Psoriasis and Athlete’s foot are two very different conditions.

Psoriasis is a genetic autoimmune disease. It causes faster-than-normal growth of skin cells. This growth causes skin cells to build up on the surface of your skin rather than falling off naturally. These extra skin cells develop into scales, or thick, white-silver patches that are often dry, itchy, and painful.

Athlete’s foot is caused by a fungus. It develops when fungal cells that are normally present on the skin begin to multiply and grow too quickly. Athlete’s foot commonly develops in body areas that are prone to moisture, such as between the toes.

Symptoms of psoriasis and athlete’s foot

Psoriasis and athlete’s foot have some symptoms in common, but they also have some important differences.

Symptoms of Psoriasis Symptoms of Athlete’s foot
– red patches of skin often covered
by whitish-silvery scales
– a red, scaly rash with peeling skin
– itching and burning – itching and burning on and around

the rash

– pain on or around the scales – small blisters or ulcers
– dry, cracked skin that may start to bleed – chronic dryness
– soreness – scaling on the heel that extends up

the sides

– swollen, painful joints
– pitted or thickened nails

Because psoriasis is an autoimmune disease, it is not contagious. Psoriasis patches can be small and cover just a few dots of skin, or they can be large and cover large areas of your body. Most people with psoriasis experience flares. That means the disease is active for several days or weeks, and then it disappears or becomes less active.

Because athlete’s foot is caused by a fungus, it is contagious. You can catch athlete’s foot by coming into contact with infected surfaces, such as clothing, shoes, and gym floors. You can spread athlete’s foot to your hands by scratching or picking at infected areas. Athlete’s foot can affect one foot or both.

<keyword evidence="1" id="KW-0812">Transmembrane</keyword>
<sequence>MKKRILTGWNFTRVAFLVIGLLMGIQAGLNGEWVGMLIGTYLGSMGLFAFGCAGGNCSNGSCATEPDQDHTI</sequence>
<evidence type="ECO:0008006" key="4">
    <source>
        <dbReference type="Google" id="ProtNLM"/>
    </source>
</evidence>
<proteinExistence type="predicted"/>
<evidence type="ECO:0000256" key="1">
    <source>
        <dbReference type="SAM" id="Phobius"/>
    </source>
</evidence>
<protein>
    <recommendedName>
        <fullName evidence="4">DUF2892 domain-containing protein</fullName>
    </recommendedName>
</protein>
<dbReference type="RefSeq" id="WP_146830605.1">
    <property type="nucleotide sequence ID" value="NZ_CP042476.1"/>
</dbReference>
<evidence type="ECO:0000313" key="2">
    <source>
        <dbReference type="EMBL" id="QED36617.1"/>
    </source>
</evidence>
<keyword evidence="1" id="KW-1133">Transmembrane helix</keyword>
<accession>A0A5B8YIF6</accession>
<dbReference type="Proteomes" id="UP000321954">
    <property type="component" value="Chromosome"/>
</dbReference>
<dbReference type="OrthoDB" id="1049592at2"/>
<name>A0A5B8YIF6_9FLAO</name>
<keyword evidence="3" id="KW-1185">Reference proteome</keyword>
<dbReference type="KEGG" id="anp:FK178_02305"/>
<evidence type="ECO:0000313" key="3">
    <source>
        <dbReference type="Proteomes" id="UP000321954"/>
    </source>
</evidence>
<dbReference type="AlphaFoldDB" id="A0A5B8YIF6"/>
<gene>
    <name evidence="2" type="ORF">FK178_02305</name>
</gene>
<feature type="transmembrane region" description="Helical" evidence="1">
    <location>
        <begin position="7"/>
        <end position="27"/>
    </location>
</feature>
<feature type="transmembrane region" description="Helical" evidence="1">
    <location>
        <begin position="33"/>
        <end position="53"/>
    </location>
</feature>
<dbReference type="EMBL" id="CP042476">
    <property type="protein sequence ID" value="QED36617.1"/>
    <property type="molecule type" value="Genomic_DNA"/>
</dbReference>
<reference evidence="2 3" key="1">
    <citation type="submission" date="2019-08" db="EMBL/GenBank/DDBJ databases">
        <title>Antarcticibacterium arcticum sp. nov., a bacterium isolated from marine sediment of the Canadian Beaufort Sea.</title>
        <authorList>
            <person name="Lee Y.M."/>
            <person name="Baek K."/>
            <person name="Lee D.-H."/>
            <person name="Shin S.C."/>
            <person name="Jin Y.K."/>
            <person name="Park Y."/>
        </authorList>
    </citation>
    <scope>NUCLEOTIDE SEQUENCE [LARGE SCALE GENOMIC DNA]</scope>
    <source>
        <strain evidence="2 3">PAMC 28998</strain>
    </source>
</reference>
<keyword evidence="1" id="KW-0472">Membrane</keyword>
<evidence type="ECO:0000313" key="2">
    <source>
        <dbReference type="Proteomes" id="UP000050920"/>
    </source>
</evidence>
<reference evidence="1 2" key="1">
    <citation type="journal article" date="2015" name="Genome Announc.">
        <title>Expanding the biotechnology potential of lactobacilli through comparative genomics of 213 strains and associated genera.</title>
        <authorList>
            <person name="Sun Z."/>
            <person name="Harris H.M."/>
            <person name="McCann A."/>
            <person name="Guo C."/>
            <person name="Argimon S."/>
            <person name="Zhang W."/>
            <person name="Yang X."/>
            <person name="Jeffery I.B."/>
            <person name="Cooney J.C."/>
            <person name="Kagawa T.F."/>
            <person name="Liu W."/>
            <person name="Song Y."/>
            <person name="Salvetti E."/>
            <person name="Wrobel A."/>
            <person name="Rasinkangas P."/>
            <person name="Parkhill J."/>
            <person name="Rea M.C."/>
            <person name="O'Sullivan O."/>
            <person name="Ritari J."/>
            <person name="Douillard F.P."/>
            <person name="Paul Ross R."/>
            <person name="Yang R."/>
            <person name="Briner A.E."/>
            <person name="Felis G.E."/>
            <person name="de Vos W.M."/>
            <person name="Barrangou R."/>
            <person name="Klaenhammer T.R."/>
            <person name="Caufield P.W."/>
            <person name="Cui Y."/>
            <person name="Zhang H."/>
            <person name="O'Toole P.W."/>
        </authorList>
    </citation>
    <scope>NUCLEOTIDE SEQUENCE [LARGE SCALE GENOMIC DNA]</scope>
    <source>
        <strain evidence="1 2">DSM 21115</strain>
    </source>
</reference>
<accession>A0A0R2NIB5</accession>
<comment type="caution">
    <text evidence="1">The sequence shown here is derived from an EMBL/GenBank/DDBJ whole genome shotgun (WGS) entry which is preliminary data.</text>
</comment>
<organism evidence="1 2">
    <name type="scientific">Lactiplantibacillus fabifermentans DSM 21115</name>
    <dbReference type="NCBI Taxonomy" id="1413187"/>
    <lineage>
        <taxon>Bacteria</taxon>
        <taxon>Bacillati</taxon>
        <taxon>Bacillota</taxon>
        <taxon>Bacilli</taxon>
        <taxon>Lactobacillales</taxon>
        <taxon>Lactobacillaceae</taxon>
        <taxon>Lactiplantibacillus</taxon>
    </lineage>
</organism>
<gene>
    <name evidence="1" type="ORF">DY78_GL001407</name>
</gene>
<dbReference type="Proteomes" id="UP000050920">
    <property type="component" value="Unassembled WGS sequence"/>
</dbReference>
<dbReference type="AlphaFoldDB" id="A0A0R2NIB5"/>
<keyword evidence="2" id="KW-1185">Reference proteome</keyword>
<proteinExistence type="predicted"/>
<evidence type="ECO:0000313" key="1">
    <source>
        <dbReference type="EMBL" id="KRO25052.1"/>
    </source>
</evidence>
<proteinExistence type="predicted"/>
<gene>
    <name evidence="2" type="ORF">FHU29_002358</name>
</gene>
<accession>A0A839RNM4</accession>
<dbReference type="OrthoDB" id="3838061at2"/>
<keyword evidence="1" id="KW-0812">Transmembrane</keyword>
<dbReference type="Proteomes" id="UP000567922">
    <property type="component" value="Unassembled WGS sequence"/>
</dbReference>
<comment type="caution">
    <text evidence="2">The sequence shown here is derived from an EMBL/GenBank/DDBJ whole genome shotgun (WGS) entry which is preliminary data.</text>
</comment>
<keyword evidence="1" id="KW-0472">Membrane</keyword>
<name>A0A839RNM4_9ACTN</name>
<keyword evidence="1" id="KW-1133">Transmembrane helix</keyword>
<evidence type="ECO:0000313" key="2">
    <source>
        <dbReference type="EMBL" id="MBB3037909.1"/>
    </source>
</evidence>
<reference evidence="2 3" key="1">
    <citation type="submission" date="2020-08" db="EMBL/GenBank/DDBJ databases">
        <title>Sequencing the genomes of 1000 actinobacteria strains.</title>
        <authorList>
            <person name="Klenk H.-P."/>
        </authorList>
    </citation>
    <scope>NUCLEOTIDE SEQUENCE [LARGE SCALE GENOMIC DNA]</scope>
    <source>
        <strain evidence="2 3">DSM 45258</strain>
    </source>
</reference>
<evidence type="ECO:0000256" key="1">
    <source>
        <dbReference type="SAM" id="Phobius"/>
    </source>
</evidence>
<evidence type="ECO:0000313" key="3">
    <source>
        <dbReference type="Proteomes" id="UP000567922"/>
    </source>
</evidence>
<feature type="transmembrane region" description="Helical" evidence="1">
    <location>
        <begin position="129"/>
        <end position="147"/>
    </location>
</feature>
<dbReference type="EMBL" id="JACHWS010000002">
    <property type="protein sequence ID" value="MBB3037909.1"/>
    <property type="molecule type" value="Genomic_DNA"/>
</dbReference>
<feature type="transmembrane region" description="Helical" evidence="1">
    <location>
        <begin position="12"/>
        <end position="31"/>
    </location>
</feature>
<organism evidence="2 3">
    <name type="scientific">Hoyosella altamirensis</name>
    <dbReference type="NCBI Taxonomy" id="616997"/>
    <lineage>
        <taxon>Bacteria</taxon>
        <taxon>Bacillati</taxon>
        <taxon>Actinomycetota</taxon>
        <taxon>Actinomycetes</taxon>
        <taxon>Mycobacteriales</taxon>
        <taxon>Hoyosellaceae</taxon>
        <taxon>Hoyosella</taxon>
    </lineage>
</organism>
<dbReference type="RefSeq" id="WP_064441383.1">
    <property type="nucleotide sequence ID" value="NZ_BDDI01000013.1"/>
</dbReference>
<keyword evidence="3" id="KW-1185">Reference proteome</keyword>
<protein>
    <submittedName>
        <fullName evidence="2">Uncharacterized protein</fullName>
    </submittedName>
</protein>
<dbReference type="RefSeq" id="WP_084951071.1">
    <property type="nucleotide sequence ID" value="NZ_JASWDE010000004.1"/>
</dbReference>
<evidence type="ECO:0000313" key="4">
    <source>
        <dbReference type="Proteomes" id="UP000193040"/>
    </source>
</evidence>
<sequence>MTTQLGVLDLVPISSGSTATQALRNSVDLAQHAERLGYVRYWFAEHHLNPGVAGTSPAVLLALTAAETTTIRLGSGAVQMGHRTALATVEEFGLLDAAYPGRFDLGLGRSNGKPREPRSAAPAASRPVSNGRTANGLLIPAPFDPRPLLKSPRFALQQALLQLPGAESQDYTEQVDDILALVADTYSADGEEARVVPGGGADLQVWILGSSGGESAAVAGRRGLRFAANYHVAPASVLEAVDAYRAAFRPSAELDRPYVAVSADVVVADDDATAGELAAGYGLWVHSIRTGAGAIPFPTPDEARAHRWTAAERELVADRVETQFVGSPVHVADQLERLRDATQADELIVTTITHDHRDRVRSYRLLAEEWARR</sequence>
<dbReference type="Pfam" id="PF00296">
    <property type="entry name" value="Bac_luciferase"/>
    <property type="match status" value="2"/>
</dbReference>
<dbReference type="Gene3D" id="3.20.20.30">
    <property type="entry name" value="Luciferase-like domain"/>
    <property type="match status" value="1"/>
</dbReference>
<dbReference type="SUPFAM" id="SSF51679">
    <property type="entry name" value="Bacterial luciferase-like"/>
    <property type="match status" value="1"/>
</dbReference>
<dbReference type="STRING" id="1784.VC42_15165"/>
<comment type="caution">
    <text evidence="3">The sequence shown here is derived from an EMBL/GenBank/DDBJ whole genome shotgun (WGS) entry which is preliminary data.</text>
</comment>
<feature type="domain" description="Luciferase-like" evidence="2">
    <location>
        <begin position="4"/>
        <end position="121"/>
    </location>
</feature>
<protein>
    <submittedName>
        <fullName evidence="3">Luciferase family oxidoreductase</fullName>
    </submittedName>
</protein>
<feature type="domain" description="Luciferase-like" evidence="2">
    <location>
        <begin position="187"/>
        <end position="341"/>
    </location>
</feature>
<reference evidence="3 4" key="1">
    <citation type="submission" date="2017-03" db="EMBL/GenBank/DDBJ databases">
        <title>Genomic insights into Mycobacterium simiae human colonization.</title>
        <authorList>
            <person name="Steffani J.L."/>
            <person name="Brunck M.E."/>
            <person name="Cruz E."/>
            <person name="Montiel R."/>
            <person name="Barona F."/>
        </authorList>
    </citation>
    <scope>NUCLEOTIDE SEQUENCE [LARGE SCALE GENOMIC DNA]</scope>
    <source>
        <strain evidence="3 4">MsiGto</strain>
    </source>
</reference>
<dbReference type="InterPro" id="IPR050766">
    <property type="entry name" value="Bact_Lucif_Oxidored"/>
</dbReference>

Tips for identifying and distinguishing

These points may help you distinguish between psoriasis and athlete’s foot.

Affected body areas

Is your foot the only part of your body affected? If so, you likely have athlete’s foot. If you notice the patches are developing on your elbow, knee, back, or other areas, it’s more likely to be psoriasis.

The fungus that causes athlete’s foot can spread to different parts of your body, so this isn’t a foolproof method for distinguishing between the two.

Response to antifungal treatment

You can buy over-the-counter antifungal creams and ointments (Lotrimin, Lamisil, and others) at your pharmacy without a prescription. Apply this medication to the affected areas. If the rashes begin to disappear, you likely have a fungal infection, or athlete’s foot. If the rashes don’t disappear, you may be dealing with psoriasis or something else.

Responses to no treatment

Psoriasis goes in cycles of activity. It may be active and cause symptoms for a few days or weeks, and then the symptoms may disappear. Athlete’s foot will rarely go away without treatment.

Diagnosis upon testing

The only way to be certain if your symptoms are caused by athlete’s foot or psoriasis, or something else entirely, is to have a skin test.

Psoriasis treatment

Psoriasis treatments fall into three general categories:

  • topical treatments
  • light therapy
  • systemic medications

Topical treatments include medicated creams and ointments. For mild cases of psoriasis, a topical treatment may be able to clear up the affected area.

Athlete’s foot treatment

Athlete’s foot, like most fungal infections, can be treated with over-the-counter or prescription antifungal creams. Unfortunately, if it’s not properly treated, it may return.

When to see your doctor

If you try over-the-counter treatments for your skin problem and they’re not effective, it’s time to call your doctor. A quick inspection of the infected area and a simple lab test should help your doctor give you the diagnosis and treatment you need.

If your diagnosis ends up being athlete’s foot, your treatment will likely be fast and easy. However, if you have psoriasis, your treatment will be more involved. Work with your doctor to create a treatment plan that will manage your symptoms.

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